Carrots and celery share many of the same nutrients, with some exceptions. For example, carrots contain carotenoids, antioxidants that are responsible for carrots’ orange color. They also have lots of Vitamin A and bone-rejuvenating silicon.
Celery contains the ever-important calcium in addition to folate, Vitamins B2 and B5, magnesium, and manganese.
Both carrots and celery are rich in:
- Vitamin K, which works with Vitamin D and a calcium-binding protein called osteocalcin to produce osteoclasts, those essential cells that remove old bone to make room for younger, newer bone cells.
7. Nuts and Seeds
There are many foods in this category, but when it comes to whitening teeth, all nuts and seeds have an abrasive quality when chewed. This acts like a scrub brush on your teeth, removing plaque and stains.
When it comes to bone health, nuts and seeds have much to offer.
Alkalizing sesame seeds, flax seeds, and almonds are good sources of:
- Calcium, the mineral that is so crucial for bones to be renewed. But like all nutrients, calcium does not work alone.
- Magnesium works with calcium to build bone, and is found in almonds and pumpkin seeds.
- Zinc is a trace mineral found in almonds and pumpkin seeds. It helps regulate bone turnover, and is required for an enzyme called bone alkaline phosphatase (isoenzyme ALP-2) to function properly.
Munching on raw broccoli helps scrub off dental stains, and its texture prevents it from sticking to your teeth.
Savers are well aware of broccoli’s role in preserving youthful bone. Broccoli is full of calcium, Vitamins C and K, boron, and antioxidants. An exceptional cleansing vegetable, broccoli contains an important polyphenol called:
- D-glucarate, which acts as a “signal” to your body to release toxins rather than store them in various tissues. It does this by inhibiting an enzyme that tells your body to hang on to toxic substances. If you want younger bones, detoxification is crucial because it flushes out the poisons that have accumulated over the years.
Because of their acidic taste, I get many questions about the alkalizing nature of oranges and all citrus. While they do have a high acid content in their whole state, eating citrus fruits has an alkalizing effect on the body. And they whiten teeth – the citric acid actually wears away the top layer of tooth enamel, removing stains. (So as always, moderation is key!)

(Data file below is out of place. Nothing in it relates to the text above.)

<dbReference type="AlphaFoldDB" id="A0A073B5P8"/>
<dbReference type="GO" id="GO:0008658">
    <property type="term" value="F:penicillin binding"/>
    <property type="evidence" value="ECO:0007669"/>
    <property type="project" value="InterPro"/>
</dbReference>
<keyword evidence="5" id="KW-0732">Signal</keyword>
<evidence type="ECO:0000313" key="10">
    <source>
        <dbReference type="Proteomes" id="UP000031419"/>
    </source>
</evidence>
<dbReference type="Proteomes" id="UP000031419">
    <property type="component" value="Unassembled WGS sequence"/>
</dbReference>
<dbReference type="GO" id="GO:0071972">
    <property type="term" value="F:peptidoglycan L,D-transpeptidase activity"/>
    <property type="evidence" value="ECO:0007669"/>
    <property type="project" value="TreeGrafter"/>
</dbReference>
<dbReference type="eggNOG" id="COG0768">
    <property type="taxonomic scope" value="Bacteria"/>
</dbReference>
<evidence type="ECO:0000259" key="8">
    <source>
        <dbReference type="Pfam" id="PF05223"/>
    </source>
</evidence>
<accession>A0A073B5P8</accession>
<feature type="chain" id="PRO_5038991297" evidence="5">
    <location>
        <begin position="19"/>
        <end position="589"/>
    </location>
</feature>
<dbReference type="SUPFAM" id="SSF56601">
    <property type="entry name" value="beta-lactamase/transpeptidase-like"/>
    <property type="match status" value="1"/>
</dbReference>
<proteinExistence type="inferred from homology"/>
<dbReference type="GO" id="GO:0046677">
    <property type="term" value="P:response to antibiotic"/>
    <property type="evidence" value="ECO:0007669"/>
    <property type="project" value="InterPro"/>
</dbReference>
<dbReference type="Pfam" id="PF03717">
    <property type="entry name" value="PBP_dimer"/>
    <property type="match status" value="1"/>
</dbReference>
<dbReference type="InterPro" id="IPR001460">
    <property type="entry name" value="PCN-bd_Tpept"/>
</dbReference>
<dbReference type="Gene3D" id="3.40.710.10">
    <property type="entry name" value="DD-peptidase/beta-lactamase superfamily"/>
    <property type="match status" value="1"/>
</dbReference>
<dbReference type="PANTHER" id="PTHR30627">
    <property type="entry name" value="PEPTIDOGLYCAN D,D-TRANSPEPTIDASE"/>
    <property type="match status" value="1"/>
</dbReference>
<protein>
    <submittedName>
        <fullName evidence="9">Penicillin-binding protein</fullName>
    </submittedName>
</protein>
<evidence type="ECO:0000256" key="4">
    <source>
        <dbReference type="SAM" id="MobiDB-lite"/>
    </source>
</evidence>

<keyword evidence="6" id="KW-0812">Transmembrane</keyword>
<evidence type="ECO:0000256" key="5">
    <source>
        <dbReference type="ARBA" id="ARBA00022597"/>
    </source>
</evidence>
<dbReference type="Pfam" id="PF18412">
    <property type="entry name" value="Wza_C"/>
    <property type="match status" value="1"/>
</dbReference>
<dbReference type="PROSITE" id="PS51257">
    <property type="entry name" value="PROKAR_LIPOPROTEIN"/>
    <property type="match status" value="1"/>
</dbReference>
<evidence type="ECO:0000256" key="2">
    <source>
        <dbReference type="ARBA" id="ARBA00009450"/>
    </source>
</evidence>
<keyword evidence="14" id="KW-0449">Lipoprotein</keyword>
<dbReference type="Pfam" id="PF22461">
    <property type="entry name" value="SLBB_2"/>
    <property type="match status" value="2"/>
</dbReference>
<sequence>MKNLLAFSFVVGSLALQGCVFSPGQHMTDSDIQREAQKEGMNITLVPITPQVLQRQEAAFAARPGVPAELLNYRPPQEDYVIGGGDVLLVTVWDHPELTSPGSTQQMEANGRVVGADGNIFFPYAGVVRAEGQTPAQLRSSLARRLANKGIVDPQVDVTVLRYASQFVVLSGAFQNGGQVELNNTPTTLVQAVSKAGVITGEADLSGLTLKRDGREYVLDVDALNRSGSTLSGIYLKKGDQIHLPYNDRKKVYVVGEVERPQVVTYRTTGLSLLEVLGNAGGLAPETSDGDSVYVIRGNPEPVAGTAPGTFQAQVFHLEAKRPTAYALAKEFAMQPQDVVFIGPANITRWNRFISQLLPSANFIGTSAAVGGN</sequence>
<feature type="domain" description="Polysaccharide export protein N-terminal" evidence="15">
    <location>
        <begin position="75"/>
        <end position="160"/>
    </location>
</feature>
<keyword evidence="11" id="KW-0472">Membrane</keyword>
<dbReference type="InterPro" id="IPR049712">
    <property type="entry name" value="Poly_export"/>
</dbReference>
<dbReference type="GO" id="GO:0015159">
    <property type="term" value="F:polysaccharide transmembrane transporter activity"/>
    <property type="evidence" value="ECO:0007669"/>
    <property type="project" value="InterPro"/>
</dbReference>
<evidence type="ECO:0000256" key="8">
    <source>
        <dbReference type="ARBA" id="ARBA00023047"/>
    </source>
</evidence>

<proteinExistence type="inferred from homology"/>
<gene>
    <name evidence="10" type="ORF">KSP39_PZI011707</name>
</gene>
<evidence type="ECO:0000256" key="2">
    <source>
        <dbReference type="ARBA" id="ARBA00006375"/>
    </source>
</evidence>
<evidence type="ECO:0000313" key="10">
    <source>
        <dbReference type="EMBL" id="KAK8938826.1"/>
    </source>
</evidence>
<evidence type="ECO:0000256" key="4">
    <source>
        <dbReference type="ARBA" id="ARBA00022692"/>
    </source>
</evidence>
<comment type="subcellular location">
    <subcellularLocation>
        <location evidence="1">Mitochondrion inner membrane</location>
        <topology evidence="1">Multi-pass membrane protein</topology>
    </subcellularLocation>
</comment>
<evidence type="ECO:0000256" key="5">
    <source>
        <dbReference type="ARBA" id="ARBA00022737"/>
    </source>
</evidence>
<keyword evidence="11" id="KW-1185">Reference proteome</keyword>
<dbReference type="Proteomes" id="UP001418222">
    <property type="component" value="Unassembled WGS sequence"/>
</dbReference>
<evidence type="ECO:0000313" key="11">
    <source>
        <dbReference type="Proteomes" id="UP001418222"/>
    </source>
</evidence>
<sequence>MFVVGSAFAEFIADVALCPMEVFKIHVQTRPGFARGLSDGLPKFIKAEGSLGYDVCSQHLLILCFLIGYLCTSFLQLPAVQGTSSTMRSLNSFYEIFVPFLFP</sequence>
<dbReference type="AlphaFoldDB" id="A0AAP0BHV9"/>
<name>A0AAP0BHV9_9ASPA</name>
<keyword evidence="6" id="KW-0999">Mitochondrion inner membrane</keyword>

Oranges are the go-to fruit when we think of Vitamin C, but oranges have even more to offer besides this bone-building vitamin and antioxidant. Oranges also contain
- Boron (see above)
- Silicon (see above)
- Fiber, which helps absorb and remove toxins from the intestinal tract.
- Folate (Vitamin B9), Pantothenic acid (Vitamin B5), and Vitamin B1. If you have the Osteoporosis Reversal Program, you know how important B vitamins are for renewing and rejuvenating bones. They work in synergy with each other, reducing inflammation and playing a role in many enzymatic processes.
Eat Your Way To Healthy Bones And A Brighter Smile
I always advocate getting as many nutrients as possible from whole foods. This is part of the holistic approach of the Program – eating colorful, healthy foods is an enjoyable experience that makes you an active participant in renewing your bones and improving many other aspects of your health (and looks too!).
It’s the best way to infuse your bones with the minerals, antioxidants, and vitamins your bones need to turn back the clock on bone loss.
I invite you to to read more about the Osteoporosis Reversal Program, and learn how these and other Foundation Foods restore your bone health.
Till next time,
1 Balachandran, Rao, Murray. “Polyphenols in the extract of greens + herbal preparation have effects on cell proliferation and differentiation of human osteoblast cell line SaOS-2”. 26th Annual Meeting of the American Society for Bone and Mineral Research. 2004.
2 Puel , Quintin et al.. “Prevention of bone loss by phloridzin, an apple polyphenol, in ovariectomized rats under inflammation conditions.” Calcified Tissue International. Vol. 77, No. 5. 2005
3 Wetli HA, Brenneisen R, Tschudi I, et al. “A-glutamyl peptide isolated from onion (Allium cepa L) by bioassay-guided fractionation inhibits resorption activity of osteoclasts”. Journal of Agriculture and Food Chemistry. March 30, (2005).